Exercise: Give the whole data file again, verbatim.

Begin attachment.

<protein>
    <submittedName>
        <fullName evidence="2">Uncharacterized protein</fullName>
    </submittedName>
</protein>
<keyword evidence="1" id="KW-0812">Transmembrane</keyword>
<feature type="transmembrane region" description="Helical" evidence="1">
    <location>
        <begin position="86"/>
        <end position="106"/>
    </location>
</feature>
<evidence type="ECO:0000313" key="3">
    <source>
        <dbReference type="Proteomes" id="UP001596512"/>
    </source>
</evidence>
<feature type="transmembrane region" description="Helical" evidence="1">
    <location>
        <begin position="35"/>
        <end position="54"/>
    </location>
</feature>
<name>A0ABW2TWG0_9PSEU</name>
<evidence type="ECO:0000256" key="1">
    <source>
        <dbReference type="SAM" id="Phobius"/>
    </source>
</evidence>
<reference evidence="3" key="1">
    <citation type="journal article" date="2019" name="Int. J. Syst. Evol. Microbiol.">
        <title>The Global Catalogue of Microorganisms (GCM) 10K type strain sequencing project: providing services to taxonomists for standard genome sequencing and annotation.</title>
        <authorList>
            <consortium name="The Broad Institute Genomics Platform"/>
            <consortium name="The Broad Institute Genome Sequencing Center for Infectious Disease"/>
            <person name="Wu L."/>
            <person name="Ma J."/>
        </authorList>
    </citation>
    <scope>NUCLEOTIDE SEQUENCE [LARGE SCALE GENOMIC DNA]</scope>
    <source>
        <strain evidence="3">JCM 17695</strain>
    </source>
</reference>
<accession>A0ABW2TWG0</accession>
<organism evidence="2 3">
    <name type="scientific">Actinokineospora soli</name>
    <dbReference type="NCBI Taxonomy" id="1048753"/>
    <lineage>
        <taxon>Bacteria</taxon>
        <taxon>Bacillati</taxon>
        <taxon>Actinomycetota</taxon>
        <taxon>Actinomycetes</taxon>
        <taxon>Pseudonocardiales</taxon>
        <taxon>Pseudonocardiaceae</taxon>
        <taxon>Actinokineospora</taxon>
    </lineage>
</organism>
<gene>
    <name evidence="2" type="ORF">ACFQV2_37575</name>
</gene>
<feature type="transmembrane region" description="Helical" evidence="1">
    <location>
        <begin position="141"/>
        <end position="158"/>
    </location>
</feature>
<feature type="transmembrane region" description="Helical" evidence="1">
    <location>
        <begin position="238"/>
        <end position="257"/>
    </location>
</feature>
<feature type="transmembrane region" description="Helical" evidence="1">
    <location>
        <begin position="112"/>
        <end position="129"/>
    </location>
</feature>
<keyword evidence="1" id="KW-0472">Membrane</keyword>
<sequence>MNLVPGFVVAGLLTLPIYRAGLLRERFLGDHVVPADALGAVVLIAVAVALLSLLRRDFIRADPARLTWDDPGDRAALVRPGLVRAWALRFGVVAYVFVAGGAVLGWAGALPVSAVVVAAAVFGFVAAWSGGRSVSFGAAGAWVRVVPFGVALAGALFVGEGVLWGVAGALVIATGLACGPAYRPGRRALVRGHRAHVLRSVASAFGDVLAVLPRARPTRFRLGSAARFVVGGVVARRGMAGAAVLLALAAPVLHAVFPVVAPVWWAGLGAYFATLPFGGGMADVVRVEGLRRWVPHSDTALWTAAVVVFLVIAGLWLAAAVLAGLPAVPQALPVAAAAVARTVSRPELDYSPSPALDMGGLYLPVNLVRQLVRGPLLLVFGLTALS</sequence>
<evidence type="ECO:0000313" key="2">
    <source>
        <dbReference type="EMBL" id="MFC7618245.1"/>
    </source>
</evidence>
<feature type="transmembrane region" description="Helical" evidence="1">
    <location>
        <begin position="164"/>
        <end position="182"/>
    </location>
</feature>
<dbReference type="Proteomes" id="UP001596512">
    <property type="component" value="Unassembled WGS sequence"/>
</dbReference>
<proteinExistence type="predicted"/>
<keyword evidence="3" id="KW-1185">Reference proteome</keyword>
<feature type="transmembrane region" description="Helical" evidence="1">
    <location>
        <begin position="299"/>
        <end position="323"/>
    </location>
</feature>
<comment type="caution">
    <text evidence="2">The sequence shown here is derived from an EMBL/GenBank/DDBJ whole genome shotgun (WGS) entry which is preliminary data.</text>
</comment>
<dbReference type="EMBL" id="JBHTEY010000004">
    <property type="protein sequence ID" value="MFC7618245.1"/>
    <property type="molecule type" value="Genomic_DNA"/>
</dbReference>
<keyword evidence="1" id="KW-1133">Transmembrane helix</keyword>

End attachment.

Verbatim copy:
<protein>
    <submittedName>
        <fullName evidence="2">Uncharacterized protein</fullName>
    </submittedName>
</protein>
<keyword evidence="1" id="KW-0812">Transmembrane</keyword>
<feature type="transmembrane region" description="Helical" evidence="1">
    <location>
        <begin position="86"/>
        <end position="106"/>
    </location>
</feature>
<evidence type="ECO:0000313" key="3">
    <source>
        <dbReference type="Proteomes" id="UP001596512"/>
    </source>
</evidence>
<feature type="transmembrane region" description="Helical" evidence="1">
    <location>
        <begin position="35"/>
        <end position="54"/>
    </location>
</feature>
<name>A0ABW2TWG0_9PSEU</name>
<evidence type="ECO:0000256" key="1">
    <source>
        <dbReference type="SAM" id="Phobius"/>
    </source>
</evidence>
<reference evidence="3" key="1">
    <citation type="journal article" date="2019" name="Int. J. Syst. Evol. Microbiol.">
        <title>The Global Catalogue of Microorganisms (GCM) 10K type strain sequencing project: providing services to taxonomists for standard genome sequencing and annotation.</title>
        <authorList>
            <consortium name="The Broad Institute Genomics Platform"/>
            <consortium name="The Broad Institute Genome Sequencing Center for Infectious Disease"/>
            <person name="Wu L."/>
            <person name="Ma J."/>
        </authorList>
    </citation>
    <scope>NUCLEOTIDE SEQUENCE [LARGE SCALE GENOMIC DNA]</scope>
    <source>
        <strain evidence="3">JCM 17695</strain>
    </source>
</reference>
<accession>A0ABW2TWG0</accession>
<organism evidence="2 3">
    <name type="scientific">Actinokineospora soli</name>
    <dbReference type="NCBI Taxonomy" id="1048753"/>
    <lineage>
        <taxon>Bacteria</taxon>
        <taxon>Bacillati</taxon>
        <taxon>Actinomycetota</taxon>
        <taxon>Actinomycetes</taxon>
        <taxon>Pseudonocardiales</taxon>
        <taxon>Pseudonocardiaceae</taxon>
        <taxon>Actinokineospora</taxon>
    </lineage>
</organism>
<gene>
    <name evidence="2" type="ORF">ACFQV2_37575</name>
</gene>
<feature type="transmembrane region" description="Helical" evidence="1">
    <location>
        <begin position="141"/>
        <end position="158"/>
    </location>
</feature>
<feature type="transmembrane region" description="Helical" evidence="1">
    <location>
        <begin position="238"/>
        <end position="257"/>
    </location>
</feature>
<feature type="transmembrane region" description="Helical" evidence="1">
    <location>
        <begin position="112"/>
        <end position="129"/>
    </location>
</feature>
<keyword evidence="1" id="KW-0472">Membrane</keyword>
<sequence>MNLVPGFVVAGLLTLPIYRAGLLRERFLGDHVVPADALGAVVLIAVAVALLSLLRRDFIRADPARLTWDDPGDRAALVRPGLVRAWALRFGVVAYVFVAGGAVLGWAGALPVSAVVVAAAVFGFVAAWSGGRSVSFGAAGAWVRVVPFGVALAGALFVGEGVLWGVAGALVIATGLACGPAYRPGRRALVRGHRAHVLRSVASAFGDVLAVLPRARPTRFRLGSAARFVVGGVVARRGMAGAAVLLALAAPVLHAVFPVVAPVWWAGLGAYFATLPFGGGMADVVRVEGLRRWVPHSDTALWTAAVVVFLVIAGLWLAAAVLAGLPAVPQALPVAAAAVARTVSRPELDYSPSPALDMGGLYLPVNLVRQLVRGPLLLVFGLTALS</sequence>
<evidence type="ECO:0000313" key="2">
    <source>
        <dbReference type="EMBL" id="MFC7618245.1"/>
    </source>
</evidence>
<feature type="transmembrane region" description="Helical" evidence="1">
    <location>
        <begin position="164"/>
        <end position="182"/>
    </location>
</feature>
<dbReference type="Proteomes" id="UP001596512">
    <property type="component" value="Unassembled WGS sequence"/>
</dbReference>
<proteinExistence type="predicted"/>
<keyword evidence="3" id="KW-1185">Reference proteome</keyword>
<feature type="transmembrane region" description="Helical" evidence="1">
    <location>
        <begin position="299"/>
        <end position="323"/>
    </location>
</feature>
<comment type="caution">
    <text evidence="2">The sequence shown here is derived from an EMBL/GenBank/DDBJ whole genome shotgun (WGS) entry which is preliminary data.</text>
</comment>
<dbReference type="EMBL" id="JBHTEY010000004">
    <property type="protein sequence ID" value="MFC7618245.1"/>
    <property type="molecule type" value="Genomic_DNA"/>
</dbReference>
<keyword evidence="1" id="KW-1133">Transmembrane helix</keyword>